Now times have changed since this was written (there was no date on it but it was a long time ago) but it still holds true in some regards, and I don’t blame companies for calling the fibre they use whatever the manufacturers have called it. I know enough about this industry to make a guess at the mainland company probably responsible for the fibre that will be used in this companies products. The unique landscape and climate of Shetland is what makes the wool the way it is, Shetland Wool even from mainland UK feels different – not in a bad way, it just does. Usually those makers of Shetland Wool not from Shetland are specialist breeders and indie spinners, Unfortunately, the phrase ‘Shetland Wool’ has come to mean a style of spinning and type of fibre rather than origin of fibre which I can be pretty sure that’s what this will be.


Perhaps I am a bit touchy, as a Shetlander involved in the textile industry, I understand how fragile it is. We don’t have the amount of knitters and sheep that Shetland had at one time. Our industry is strong, thanks to things like the internet, Ravelry and Instagram to name a few but it is fragile. We rely on people wanting the real thing and coming to us for it.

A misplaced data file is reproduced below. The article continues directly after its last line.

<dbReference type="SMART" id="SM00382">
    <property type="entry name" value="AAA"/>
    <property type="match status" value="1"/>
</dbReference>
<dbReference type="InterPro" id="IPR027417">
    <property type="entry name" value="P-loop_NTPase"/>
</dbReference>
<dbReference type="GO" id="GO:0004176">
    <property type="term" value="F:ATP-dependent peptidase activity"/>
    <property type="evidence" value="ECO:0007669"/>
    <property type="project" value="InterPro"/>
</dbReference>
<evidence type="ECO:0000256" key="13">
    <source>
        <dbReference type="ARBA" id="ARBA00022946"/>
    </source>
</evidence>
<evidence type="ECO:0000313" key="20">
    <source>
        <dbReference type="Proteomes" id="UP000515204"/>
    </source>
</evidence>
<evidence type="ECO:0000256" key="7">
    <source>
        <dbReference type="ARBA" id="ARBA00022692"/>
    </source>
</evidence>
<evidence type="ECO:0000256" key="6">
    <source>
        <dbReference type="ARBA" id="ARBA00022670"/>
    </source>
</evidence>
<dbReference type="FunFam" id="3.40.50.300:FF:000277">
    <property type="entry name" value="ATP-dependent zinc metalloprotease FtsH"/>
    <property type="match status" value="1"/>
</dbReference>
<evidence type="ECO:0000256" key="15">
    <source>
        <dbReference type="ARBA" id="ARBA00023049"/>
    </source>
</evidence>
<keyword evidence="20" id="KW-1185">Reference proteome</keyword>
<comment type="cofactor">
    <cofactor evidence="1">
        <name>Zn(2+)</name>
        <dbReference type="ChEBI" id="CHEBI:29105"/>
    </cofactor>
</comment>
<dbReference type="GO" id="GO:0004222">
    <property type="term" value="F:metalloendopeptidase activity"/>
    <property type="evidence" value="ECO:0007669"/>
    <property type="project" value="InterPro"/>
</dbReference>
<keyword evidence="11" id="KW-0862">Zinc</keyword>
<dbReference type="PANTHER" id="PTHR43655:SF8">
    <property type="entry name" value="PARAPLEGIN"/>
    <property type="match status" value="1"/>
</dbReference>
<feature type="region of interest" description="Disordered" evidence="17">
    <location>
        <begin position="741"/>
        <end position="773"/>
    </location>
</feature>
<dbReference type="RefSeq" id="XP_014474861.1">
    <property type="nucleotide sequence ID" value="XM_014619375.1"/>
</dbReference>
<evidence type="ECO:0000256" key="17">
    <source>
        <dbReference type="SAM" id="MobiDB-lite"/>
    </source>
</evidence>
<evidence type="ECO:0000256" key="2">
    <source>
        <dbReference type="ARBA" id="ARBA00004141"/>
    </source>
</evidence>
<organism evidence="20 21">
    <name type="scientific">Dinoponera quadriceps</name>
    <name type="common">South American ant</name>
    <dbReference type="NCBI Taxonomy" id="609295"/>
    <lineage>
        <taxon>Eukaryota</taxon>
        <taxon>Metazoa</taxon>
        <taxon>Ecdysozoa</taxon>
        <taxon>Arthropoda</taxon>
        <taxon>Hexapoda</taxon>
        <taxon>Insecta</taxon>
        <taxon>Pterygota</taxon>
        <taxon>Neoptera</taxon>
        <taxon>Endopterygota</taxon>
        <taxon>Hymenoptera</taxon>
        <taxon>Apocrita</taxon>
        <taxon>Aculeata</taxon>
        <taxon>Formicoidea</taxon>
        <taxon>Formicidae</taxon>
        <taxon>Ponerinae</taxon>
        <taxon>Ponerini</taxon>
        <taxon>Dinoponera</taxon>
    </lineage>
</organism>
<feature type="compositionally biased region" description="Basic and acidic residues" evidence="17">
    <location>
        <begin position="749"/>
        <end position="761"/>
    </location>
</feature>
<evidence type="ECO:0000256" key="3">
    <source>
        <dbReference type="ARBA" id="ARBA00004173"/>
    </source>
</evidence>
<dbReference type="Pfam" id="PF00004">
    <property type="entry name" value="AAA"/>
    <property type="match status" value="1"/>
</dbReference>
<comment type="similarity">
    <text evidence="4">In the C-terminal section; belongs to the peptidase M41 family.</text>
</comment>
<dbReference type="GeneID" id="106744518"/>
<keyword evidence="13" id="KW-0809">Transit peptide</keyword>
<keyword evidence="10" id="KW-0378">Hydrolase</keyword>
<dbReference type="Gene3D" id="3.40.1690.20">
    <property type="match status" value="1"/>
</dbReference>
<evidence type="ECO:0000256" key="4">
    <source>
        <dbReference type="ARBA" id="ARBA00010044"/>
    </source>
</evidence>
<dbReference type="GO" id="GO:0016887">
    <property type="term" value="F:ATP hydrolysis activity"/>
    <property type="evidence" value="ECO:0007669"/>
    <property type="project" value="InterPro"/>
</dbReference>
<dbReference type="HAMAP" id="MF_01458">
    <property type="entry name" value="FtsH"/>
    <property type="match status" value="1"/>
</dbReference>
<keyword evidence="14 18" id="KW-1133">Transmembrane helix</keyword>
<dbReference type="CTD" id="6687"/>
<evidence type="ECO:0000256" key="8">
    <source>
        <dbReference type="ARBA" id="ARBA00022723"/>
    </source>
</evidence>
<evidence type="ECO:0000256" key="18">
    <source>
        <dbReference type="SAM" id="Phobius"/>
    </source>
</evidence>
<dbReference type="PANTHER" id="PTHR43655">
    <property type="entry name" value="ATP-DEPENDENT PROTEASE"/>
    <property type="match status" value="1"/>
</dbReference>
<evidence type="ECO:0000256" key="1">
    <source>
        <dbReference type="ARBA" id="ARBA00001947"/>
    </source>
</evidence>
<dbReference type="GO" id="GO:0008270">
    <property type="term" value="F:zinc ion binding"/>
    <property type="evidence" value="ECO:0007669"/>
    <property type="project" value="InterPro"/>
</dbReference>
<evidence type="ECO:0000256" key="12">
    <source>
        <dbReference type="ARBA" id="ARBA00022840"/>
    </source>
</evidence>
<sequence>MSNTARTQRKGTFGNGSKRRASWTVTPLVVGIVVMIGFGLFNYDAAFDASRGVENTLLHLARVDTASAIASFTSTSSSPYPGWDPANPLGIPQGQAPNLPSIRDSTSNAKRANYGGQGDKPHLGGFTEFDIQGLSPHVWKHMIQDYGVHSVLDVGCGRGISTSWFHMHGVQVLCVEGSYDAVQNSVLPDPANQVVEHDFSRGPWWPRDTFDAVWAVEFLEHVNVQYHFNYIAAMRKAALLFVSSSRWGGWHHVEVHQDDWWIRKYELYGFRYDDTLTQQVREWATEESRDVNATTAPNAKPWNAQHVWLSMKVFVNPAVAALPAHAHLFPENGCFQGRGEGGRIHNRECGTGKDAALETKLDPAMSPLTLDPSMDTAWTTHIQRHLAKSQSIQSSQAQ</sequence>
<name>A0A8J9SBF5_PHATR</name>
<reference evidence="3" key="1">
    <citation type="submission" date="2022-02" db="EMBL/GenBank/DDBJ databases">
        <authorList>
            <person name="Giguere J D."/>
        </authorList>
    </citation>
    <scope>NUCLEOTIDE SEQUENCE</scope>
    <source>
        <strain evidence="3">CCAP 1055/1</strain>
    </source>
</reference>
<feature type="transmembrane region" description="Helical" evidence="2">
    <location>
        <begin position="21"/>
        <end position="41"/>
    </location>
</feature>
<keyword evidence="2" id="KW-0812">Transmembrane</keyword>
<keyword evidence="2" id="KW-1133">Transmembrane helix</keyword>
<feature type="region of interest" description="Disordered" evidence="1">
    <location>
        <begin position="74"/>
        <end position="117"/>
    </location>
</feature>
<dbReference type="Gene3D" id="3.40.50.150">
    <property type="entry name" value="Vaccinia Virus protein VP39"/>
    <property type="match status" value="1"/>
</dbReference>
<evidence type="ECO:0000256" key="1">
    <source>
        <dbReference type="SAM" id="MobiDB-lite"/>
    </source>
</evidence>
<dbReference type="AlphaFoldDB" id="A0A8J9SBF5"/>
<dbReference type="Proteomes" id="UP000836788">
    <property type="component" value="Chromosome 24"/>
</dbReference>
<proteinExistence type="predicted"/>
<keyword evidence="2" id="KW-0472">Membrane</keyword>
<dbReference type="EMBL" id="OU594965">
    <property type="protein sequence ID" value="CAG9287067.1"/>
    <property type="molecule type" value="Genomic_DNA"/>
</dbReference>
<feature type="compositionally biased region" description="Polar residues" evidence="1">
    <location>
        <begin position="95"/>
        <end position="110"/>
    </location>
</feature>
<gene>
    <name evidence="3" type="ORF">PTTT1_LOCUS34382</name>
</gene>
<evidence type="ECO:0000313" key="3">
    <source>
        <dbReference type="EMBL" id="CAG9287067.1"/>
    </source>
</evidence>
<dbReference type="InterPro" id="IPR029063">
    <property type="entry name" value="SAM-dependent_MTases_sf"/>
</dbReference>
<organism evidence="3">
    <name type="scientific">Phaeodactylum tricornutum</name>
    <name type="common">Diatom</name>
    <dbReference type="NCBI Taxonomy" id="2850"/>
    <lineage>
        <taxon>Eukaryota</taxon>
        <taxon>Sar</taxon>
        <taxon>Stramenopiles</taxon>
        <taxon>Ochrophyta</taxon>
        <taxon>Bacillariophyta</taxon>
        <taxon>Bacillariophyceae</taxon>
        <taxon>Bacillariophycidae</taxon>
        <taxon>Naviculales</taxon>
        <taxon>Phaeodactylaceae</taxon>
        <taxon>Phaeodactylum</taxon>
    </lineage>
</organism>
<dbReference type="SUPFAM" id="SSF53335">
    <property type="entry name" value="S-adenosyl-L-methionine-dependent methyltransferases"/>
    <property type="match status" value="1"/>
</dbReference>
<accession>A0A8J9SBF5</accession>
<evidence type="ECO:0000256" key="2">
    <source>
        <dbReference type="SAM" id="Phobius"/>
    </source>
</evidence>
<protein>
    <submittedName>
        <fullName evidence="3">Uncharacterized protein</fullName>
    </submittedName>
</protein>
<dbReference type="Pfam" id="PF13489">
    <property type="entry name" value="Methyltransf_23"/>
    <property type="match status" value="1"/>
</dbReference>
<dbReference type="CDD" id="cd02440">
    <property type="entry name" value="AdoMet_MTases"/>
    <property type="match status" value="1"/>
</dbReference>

Those fibre manufacturers using and in my opinion abusing Shetlands name are relying on the strength of the word ‘Shetland’ and the connotations surrounding it. As knitters and makers I think it is our place to ask questions about where wool and fibre comes from, I don’t like doing it (I’m not a fan of confrontation or arguing) but there are ways to do it without being an arsehole about it, On a wider scale wovember does a brilliant job of celebrating wool – all wool throughout November, and asks the questions in an educational way, have a look at their website here.

Preaching over… back to the knitting and on a cheerier note I got an email yesterday with a very exciting picture – the cover of this year’s Shetland Wool Week Annual!

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Yes – I had one more Crofthoose design in me! And they made it into the cover!! I cannot wait to see this year’s Annual and I know I will treasure my copy forever, pre-orders begin next week and I’m sure this page will be updated soon. Very excitingly too, my lovely pal Vivian is the model for the annual so I can’t wait to see all the pictures.

Speak soon, xx